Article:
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Curriculum Center Browse Bibliography Build EPacket Pricing Structure Distribution Process Management Control in Nonprofit Organizations
Note on Six Sigma
Heineke, Janelle
Functional Area(s):
   Operations Management
   Organizational Behavior
   For Profit
Difficulty Level: Beginner
Pages: 4
Teaching Note: Not Available. 
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First Page and the Assignment Questions:
Six Sigma is a process improvement methodology pioneered at Motorola by Bill Smith in the 1980s. Six Sigma clearly builds on a strong foundation of Total Quality Management (TQM) principles, but it is more structured than earlier approaches, is more focused on the bottom line and profitability, and brings its own organizational structure that is superimposed on the functional organization of the firm. Another key difference is that Six Sigma programs emphasize standardization and ongoing monitoring of processes, which was part of earlier TQM programs, but not as central to their improvement models. Fundamentally, the goal of Six Sigma efforts is to reduce variation in process output so that customer needs can be consistently met.


    Several roles are critical to the success of Six Sigma.

o    Team Member: an individual who participates as a member of Six Sigma teams but who has not had any formal training in Six Sigma methods.

o    Yellow Belt: an individual who has had some broad training in the Six Sigma process and an introduction to the basic quality tools. Yellow Belts may participate as members of Six Sigma project teams or as content experts for the process under study.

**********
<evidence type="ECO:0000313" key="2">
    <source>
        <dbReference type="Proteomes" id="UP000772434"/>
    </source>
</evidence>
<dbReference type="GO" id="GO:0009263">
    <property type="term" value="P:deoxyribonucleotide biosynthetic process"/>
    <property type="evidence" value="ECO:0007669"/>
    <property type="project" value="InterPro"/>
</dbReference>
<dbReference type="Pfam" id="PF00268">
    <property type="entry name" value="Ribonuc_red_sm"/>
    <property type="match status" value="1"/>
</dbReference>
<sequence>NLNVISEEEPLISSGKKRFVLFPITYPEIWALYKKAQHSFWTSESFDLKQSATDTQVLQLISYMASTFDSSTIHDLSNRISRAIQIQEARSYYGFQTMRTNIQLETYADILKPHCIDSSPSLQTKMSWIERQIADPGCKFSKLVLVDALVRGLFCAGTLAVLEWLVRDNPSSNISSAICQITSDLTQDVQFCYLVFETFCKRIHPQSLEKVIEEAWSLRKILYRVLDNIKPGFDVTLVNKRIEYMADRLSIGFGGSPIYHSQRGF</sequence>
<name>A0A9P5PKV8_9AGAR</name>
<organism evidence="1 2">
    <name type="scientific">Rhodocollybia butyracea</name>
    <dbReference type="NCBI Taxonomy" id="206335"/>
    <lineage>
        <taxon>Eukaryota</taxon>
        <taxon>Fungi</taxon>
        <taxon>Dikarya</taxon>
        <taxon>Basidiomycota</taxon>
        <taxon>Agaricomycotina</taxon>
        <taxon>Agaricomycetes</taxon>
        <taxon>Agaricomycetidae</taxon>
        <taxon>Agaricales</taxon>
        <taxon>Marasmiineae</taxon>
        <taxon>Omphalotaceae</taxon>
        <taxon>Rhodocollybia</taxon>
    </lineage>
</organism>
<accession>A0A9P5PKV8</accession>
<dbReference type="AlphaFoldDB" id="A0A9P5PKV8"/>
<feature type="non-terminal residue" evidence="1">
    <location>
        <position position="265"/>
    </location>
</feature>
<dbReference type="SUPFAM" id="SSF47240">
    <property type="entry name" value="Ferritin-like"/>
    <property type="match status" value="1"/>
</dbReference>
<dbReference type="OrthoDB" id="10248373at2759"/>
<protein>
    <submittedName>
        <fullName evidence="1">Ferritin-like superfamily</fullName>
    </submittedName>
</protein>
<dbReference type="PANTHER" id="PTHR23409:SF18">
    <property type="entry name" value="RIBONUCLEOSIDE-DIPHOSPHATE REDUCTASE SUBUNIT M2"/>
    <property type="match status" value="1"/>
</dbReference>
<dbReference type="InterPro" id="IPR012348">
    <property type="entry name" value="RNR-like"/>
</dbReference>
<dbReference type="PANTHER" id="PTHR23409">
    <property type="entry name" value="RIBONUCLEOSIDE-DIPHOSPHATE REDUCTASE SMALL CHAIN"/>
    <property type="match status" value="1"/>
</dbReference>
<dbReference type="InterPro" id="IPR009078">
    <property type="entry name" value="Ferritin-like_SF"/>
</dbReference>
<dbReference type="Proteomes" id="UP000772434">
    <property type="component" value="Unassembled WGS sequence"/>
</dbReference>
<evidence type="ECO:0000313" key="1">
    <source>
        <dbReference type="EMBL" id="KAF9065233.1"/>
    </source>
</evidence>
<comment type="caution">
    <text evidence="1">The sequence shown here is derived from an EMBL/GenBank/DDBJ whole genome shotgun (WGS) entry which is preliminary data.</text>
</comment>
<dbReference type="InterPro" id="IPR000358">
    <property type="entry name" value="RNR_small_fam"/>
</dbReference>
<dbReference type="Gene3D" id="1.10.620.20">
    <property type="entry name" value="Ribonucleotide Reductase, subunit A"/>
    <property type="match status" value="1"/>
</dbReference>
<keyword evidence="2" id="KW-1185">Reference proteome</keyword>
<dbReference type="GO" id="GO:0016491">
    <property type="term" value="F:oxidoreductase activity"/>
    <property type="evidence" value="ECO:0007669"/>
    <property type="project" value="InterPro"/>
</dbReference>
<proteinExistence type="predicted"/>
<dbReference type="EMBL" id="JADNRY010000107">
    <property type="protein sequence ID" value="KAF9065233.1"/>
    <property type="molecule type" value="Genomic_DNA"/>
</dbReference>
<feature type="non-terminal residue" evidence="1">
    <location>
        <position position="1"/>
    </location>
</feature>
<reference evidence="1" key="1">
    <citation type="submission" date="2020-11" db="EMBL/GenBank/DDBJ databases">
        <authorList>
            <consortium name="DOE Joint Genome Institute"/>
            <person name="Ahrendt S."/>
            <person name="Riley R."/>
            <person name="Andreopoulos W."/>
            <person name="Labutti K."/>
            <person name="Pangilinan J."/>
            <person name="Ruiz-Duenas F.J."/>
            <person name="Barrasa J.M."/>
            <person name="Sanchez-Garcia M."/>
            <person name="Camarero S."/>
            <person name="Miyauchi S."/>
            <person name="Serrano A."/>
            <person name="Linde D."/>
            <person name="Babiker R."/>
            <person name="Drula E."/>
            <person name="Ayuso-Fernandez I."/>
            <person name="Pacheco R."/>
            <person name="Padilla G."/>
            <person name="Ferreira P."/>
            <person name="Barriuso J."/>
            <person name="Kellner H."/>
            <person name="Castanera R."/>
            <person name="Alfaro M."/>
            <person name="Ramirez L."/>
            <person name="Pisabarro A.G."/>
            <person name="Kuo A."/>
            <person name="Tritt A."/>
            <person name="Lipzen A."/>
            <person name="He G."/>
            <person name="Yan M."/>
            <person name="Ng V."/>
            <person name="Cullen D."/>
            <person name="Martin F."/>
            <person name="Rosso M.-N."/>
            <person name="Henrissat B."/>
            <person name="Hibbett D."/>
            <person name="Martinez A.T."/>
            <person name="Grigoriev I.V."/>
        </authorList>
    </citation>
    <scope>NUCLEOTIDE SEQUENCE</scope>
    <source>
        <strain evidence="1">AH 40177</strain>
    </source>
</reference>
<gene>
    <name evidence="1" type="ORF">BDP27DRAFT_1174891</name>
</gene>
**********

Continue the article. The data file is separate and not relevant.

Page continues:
o    Green Belt: an individual who participates in Six Sigma project teams or who leads a team on smaller projects. Green Belts are very familiar with the basic quality tools and have some training in statistical methods.

o    Black Belt: an individual who has been highly trained in quality management and statistical tools and who has full-time responsibility for managing improvement projects. Black Belts bring analysis expertise and lead Six Sigma teams but may or may not be an expert in the process being improved.

o    Master Black Belt: a successful Black Belt who has managed several projects who trains and coaches Black Belts. Master Black Belts are often involved in particularly complex or important Six Sigma projects.

o    Process Owner: the manager responsible for the process under study. Process owners help to keep the Six Sigma team on track and on budget and work with their employees to implement the improved process.

o    Champion: an upper-middle or senior executive who acts as an advocate for Six Sigma projects and who coordinates with senior management to make sure that the appropriate resources are made available. Champions are also often involved in development of project objectives and in helping to manage the politics involved in improvement projects.

o    Six Sigma Sponsor: a senior executive who links the Six Sigma program to the organization's overall objectives and who is involved in prioritizing, selecting, monitoring and reviewing Six Sigma projects. The Sponsor maintains the strategic focus of Six Sigma efforts.

    As with all improvement or change efforts, the support of top management is critical to the success of Six Sigma implementations. Without true management commitment, employees are not likely to take any change effort seriously.